10 days ago I was disembarking from an Antarctic tour ship to “go home”, not knowing what “home” actually looked like. While my partner and dog sweltered under a South Island summer sun, I was Hobart-bound, acting as the icebreaker and carving the channel towards the next 2 years of our lives. One week in, I’m already very glad that my suitcase was full of Antarctic thermals – they’ve already come in handy!
Hobart may seem like a strange destination to move to. Every time I have mentioned my relocation, I have met with one of two reactions: either a long pause, followed by the question ‘why?’ (from those well-versed in Australian geography), or a warning to make sure I get yellow fever shots because Africa is a dangerous place (just to clarify, Tasmania and Tanzania are on different continents). The answer, of course, is that Hobart is home to the University of Tasmania – or, more specifically, to the Institute of Marine and Antarctic Studies (IMAS), and that is where I am writing my PhD.
We’re based in a big glass building down on the waterfront, with views out over the Derwent River, which is fitting – most people at IMAS are doing work on water, frozen water, or things that live in water (frozen or not). There’s an ice core laboratory upstairs, sea water tanks full of microorganisms, and a nice collection of seal skulls to mark the area where the ‘predator group’ are hard at work. Personally, I prefer to stay dry and warm. What’s more, I’m actually more interested in people’s ideas about Antarctica than actual experiences of the place. That means that I get some very strange looks whenever I describe my project.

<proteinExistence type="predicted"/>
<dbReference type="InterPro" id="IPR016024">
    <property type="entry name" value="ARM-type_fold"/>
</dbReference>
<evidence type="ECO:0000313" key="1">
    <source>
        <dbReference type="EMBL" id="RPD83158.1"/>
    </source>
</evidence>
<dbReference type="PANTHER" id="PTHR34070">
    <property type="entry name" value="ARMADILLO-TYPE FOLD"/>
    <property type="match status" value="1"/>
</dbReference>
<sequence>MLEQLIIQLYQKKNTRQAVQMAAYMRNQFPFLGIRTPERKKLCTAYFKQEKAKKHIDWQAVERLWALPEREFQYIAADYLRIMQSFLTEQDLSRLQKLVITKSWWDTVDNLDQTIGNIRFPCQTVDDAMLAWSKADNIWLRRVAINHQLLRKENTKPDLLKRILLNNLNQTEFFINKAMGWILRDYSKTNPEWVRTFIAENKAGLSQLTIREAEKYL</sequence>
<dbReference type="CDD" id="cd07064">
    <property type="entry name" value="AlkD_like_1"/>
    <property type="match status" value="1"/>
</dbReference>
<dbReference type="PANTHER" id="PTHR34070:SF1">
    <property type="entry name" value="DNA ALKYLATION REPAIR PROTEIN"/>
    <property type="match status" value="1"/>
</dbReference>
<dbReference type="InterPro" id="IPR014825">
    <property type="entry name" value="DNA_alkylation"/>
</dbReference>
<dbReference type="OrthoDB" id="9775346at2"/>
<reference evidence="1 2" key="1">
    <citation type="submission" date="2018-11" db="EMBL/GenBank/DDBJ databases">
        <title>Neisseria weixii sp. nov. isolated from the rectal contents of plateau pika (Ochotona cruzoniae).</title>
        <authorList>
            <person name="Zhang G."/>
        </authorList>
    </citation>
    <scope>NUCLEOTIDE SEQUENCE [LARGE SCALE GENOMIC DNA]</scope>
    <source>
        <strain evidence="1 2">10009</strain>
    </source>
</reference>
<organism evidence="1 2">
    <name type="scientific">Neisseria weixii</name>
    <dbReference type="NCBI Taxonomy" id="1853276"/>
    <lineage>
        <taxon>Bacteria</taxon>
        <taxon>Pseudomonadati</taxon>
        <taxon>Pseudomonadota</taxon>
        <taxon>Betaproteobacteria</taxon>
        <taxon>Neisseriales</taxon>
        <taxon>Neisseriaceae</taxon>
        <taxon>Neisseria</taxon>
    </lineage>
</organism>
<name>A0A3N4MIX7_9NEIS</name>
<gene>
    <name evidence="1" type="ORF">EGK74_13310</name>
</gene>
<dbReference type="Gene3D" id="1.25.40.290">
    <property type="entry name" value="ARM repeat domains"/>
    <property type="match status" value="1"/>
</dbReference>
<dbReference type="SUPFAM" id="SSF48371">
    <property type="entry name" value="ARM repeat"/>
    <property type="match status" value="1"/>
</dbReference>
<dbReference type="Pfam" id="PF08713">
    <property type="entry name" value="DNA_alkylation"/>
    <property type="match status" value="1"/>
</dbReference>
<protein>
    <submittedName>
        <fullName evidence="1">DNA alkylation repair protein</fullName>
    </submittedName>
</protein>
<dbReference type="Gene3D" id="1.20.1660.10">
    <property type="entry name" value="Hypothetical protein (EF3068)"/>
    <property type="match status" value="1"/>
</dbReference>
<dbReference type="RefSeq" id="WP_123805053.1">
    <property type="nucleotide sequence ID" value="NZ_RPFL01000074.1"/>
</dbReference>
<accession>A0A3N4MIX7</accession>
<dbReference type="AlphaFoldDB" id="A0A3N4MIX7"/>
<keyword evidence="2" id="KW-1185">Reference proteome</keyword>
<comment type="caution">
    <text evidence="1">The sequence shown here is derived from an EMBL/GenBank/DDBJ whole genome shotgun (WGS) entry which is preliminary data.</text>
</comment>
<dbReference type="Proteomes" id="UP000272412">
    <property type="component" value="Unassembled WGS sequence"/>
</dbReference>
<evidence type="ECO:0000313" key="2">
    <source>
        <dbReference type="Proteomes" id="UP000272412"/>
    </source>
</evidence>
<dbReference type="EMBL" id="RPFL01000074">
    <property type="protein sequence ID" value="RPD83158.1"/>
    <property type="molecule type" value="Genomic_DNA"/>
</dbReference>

Despite the fact that our small cluster of ‘people’ people is dwarfed by the biomass of biologists in the building, we’re in the right place. Why? Well, look at the name of the institute for a start: Institute of Marine and Antarctic Studies. Antarctica is often thought of as a place for science, but that science doesn’t happen in a vacuum. Instead, it takes place within a specific cultural context. Enter my project. Most people will never go to Antarctica, so their ideas about the place are shaped by cultural production such as films, books and advertisements. Gaining an understanding of the ideas that are in circulation at any given time sheds light on the way people both think about and value that southern continent. Coming back to the science, this can tell us a lot about why certain projects are being funded in the first place.
Here in Hobart, Antarctica is a regular topic of conversation. Whether related to the arrival of the Aurora Australis icebreaker (which came in last weekend), the Mawson’s Hut museum on the waterfront, or the weather (which, as I have experienced, comes straight off the ice whenever a Southerly wind blows), it’s never far from view. That makes the city an exciting place to be, and it also means that my cruise ship parka is sure to get put to good use. Who knows what the next 10 days will bring?